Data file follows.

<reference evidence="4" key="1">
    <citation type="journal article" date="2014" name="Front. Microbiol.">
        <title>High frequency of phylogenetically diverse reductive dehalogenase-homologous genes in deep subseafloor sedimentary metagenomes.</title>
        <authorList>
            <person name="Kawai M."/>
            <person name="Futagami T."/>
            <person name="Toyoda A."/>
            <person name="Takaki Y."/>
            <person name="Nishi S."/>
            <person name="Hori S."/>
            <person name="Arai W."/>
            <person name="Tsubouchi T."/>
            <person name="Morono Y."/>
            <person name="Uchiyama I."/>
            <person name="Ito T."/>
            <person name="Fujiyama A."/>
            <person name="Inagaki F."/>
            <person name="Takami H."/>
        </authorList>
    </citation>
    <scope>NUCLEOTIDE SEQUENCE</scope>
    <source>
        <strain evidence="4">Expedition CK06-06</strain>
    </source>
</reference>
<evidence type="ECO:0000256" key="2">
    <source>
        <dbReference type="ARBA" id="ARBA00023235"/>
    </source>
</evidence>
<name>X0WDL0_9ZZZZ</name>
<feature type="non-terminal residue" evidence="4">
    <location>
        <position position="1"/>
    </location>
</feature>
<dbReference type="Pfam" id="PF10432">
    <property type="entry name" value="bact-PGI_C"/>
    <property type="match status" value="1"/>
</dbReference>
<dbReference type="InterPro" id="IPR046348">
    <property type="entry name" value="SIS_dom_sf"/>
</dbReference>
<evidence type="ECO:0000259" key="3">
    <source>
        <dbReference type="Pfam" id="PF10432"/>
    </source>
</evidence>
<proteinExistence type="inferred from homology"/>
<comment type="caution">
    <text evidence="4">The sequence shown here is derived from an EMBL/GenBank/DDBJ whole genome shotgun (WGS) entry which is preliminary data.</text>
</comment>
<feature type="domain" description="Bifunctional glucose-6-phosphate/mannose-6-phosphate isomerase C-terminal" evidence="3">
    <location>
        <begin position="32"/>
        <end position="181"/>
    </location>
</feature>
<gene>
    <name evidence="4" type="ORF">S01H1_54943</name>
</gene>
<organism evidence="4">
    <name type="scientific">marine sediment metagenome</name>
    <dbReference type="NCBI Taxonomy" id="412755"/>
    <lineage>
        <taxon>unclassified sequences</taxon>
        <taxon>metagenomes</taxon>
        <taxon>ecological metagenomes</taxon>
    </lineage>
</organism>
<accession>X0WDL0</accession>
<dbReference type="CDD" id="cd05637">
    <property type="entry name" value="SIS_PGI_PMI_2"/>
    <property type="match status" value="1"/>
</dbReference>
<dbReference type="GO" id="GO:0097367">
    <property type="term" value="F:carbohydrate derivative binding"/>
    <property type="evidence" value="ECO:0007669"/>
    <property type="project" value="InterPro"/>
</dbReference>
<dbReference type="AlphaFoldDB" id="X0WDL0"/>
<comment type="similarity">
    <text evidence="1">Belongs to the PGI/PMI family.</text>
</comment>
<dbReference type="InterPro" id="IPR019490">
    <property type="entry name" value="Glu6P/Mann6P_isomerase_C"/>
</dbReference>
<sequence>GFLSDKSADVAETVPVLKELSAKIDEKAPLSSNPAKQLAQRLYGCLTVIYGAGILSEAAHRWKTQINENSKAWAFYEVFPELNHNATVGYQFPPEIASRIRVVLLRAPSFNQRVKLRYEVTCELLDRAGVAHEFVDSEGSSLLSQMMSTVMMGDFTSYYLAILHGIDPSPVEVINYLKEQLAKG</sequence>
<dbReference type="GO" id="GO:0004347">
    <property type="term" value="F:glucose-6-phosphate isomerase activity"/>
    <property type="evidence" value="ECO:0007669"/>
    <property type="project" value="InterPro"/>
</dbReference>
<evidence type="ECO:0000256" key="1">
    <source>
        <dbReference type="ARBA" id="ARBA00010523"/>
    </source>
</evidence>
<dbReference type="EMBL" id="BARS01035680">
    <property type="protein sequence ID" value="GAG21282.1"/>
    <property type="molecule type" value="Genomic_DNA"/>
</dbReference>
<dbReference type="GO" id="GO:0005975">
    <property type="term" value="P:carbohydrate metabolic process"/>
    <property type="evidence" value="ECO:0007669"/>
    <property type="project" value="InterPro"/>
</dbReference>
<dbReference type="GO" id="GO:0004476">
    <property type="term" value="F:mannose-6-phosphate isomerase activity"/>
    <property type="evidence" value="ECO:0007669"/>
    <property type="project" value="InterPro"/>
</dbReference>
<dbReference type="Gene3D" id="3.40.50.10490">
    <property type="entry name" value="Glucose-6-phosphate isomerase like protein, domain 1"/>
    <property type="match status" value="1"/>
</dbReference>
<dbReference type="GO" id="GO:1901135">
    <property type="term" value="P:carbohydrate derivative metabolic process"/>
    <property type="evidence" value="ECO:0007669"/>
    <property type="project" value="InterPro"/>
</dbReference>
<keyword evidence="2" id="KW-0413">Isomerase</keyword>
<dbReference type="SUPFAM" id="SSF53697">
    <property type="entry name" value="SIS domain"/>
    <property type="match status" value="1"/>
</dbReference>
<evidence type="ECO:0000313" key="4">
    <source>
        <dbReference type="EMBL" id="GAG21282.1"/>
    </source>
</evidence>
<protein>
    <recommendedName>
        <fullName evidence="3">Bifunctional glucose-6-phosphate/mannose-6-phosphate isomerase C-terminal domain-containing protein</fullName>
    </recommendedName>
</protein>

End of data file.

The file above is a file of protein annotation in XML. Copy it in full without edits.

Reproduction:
<reference evidence="4" key="1">
    <citation type="journal article" date="2014" name="Front. Microbiol.">
        <title>High frequency of phylogenetically diverse reductive dehalogenase-homologous genes in deep subseafloor sedimentary metagenomes.</title>
        <authorList>
            <person name="Kawai M."/>
            <person name="Futagami T."/>
            <person name="Toyoda A."/>
            <person name="Takaki Y."/>
            <person name="Nishi S."/>
            <person name="Hori S."/>
            <person name="Arai W."/>
            <person name="Tsubouchi T."/>
            <person name="Morono Y."/>
            <person name="Uchiyama I."/>
            <person name="Ito T."/>
            <person name="Fujiyama A."/>
            <person name="Inagaki F."/>
            <person name="Takami H."/>
        </authorList>
    </citation>
    <scope>NUCLEOTIDE SEQUENCE</scope>
    <source>
        <strain evidence="4">Expedition CK06-06</strain>
    </source>
</reference>
<evidence type="ECO:0000256" key="2">
    <source>
        <dbReference type="ARBA" id="ARBA00023235"/>
    </source>
</evidence>
<name>X0WDL0_9ZZZZ</name>
<feature type="non-terminal residue" evidence="4">
    <location>
        <position position="1"/>
    </location>
</feature>
<dbReference type="Pfam" id="PF10432">
    <property type="entry name" value="bact-PGI_C"/>
    <property type="match status" value="1"/>
</dbReference>
<dbReference type="InterPro" id="IPR046348">
    <property type="entry name" value="SIS_dom_sf"/>
</dbReference>
<evidence type="ECO:0000259" key="3">
    <source>
        <dbReference type="Pfam" id="PF10432"/>
    </source>
</evidence>
<proteinExistence type="inferred from homology"/>
<comment type="caution">
    <text evidence="4">The sequence shown here is derived from an EMBL/GenBank/DDBJ whole genome shotgun (WGS) entry which is preliminary data.</text>
</comment>
<feature type="domain" description="Bifunctional glucose-6-phosphate/mannose-6-phosphate isomerase C-terminal" evidence="3">
    <location>
        <begin position="32"/>
        <end position="181"/>
    </location>
</feature>
<gene>
    <name evidence="4" type="ORF">S01H1_54943</name>
</gene>
<organism evidence="4">
    <name type="scientific">marine sediment metagenome</name>
    <dbReference type="NCBI Taxonomy" id="412755"/>
    <lineage>
        <taxon>unclassified sequences</taxon>
        <taxon>metagenomes</taxon>
        <taxon>ecological metagenomes</taxon>
    </lineage>
</organism>
<accession>X0WDL0</accession>
<dbReference type="CDD" id="cd05637">
    <property type="entry name" value="SIS_PGI_PMI_2"/>
    <property type="match status" value="1"/>
</dbReference>
<dbReference type="GO" id="GO:0097367">
    <property type="term" value="F:carbohydrate derivative binding"/>
    <property type="evidence" value="ECO:0007669"/>
    <property type="project" value="InterPro"/>
</dbReference>
<dbReference type="AlphaFoldDB" id="X0WDL0"/>
<comment type="similarity">
    <text evidence="1">Belongs to the PGI/PMI family.</text>
</comment>
<dbReference type="InterPro" id="IPR019490">
    <property type="entry name" value="Glu6P/Mann6P_isomerase_C"/>
</dbReference>
<sequence>GFLSDKSADVAETVPVLKELSAKIDEKAPLSSNPAKQLAQRLYGCLTVIYGAGILSEAAHRWKTQINENSKAWAFYEVFPELNHNATVGYQFPPEIASRIRVVLLRAPSFNQRVKLRYEVTCELLDRAGVAHEFVDSEGSSLLSQMMSTVMMGDFTSYYLAILHGIDPSPVEVINYLKEQLAKG</sequence>
<dbReference type="GO" id="GO:0004347">
    <property type="term" value="F:glucose-6-phosphate isomerase activity"/>
    <property type="evidence" value="ECO:0007669"/>
    <property type="project" value="InterPro"/>
</dbReference>
<evidence type="ECO:0000256" key="1">
    <source>
        <dbReference type="ARBA" id="ARBA00010523"/>
    </source>
</evidence>
<dbReference type="EMBL" id="BARS01035680">
    <property type="protein sequence ID" value="GAG21282.1"/>
    <property type="molecule type" value="Genomic_DNA"/>
</dbReference>
<dbReference type="GO" id="GO:0005975">
    <property type="term" value="P:carbohydrate metabolic process"/>
    <property type="evidence" value="ECO:0007669"/>
    <property type="project" value="InterPro"/>
</dbReference>
<dbReference type="GO" id="GO:0004476">
    <property type="term" value="F:mannose-6-phosphate isomerase activity"/>
    <property type="evidence" value="ECO:0007669"/>
    <property type="project" value="InterPro"/>
</dbReference>
<dbReference type="Gene3D" id="3.40.50.10490">
    <property type="entry name" value="Glucose-6-phosphate isomerase like protein, domain 1"/>
    <property type="match status" value="1"/>
</dbReference>
<dbReference type="GO" id="GO:1901135">
    <property type="term" value="P:carbohydrate derivative metabolic process"/>
    <property type="evidence" value="ECO:0007669"/>
    <property type="project" value="InterPro"/>
</dbReference>
<keyword evidence="2" id="KW-0413">Isomerase</keyword>
<dbReference type="SUPFAM" id="SSF53697">
    <property type="entry name" value="SIS domain"/>
    <property type="match status" value="1"/>
</dbReference>
<evidence type="ECO:0000313" key="4">
    <source>
        <dbReference type="EMBL" id="GAG21282.1"/>
    </source>
</evidence>
<protein>
    <recommendedName>
        <fullName evidence="3">Bifunctional glucose-6-phosphate/mannose-6-phosphate isomerase C-terminal domain-containing protein</fullName>
    </recommendedName>
</protein>